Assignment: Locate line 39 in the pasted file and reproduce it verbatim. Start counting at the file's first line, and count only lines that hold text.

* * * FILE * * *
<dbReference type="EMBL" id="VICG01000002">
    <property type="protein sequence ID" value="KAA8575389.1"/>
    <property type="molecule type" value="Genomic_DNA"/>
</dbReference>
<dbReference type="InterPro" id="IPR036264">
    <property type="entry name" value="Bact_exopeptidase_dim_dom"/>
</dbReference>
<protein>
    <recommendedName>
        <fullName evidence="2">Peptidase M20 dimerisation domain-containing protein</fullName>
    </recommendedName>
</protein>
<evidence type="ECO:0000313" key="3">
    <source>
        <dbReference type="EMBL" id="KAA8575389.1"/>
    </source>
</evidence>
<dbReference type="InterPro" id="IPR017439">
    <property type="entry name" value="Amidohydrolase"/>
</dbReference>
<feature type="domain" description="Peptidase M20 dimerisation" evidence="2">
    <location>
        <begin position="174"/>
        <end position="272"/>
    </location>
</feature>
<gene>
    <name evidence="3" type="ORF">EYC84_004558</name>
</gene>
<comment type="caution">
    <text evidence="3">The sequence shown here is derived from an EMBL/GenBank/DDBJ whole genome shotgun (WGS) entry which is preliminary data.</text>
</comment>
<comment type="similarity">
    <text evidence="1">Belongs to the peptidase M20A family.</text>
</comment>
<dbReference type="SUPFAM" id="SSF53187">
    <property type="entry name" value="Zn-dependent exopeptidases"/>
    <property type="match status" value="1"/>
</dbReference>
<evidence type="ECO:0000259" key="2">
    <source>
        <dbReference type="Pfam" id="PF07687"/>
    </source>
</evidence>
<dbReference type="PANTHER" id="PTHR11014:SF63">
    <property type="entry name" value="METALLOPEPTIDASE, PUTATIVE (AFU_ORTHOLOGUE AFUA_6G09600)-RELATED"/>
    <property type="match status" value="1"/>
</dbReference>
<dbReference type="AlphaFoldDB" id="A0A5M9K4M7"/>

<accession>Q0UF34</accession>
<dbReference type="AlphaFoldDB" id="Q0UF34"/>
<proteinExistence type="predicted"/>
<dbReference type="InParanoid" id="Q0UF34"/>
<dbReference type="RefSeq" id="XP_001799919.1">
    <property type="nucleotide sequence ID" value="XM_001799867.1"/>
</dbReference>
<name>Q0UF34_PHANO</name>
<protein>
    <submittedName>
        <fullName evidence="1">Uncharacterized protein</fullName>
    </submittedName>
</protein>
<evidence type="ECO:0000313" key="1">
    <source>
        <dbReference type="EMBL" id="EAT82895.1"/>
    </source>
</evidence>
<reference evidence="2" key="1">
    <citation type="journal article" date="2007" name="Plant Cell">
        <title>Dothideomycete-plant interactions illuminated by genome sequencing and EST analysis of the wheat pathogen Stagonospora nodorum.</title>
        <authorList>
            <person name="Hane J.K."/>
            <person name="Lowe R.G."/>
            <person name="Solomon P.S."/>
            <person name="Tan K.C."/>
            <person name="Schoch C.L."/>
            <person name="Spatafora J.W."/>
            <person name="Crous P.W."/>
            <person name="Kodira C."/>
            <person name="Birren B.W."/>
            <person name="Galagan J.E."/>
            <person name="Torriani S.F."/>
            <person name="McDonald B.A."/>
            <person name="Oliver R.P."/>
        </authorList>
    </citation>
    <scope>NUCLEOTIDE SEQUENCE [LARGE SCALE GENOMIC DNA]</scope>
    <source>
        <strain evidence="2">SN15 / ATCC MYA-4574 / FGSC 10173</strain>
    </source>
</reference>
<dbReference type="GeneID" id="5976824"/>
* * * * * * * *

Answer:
</dbReference>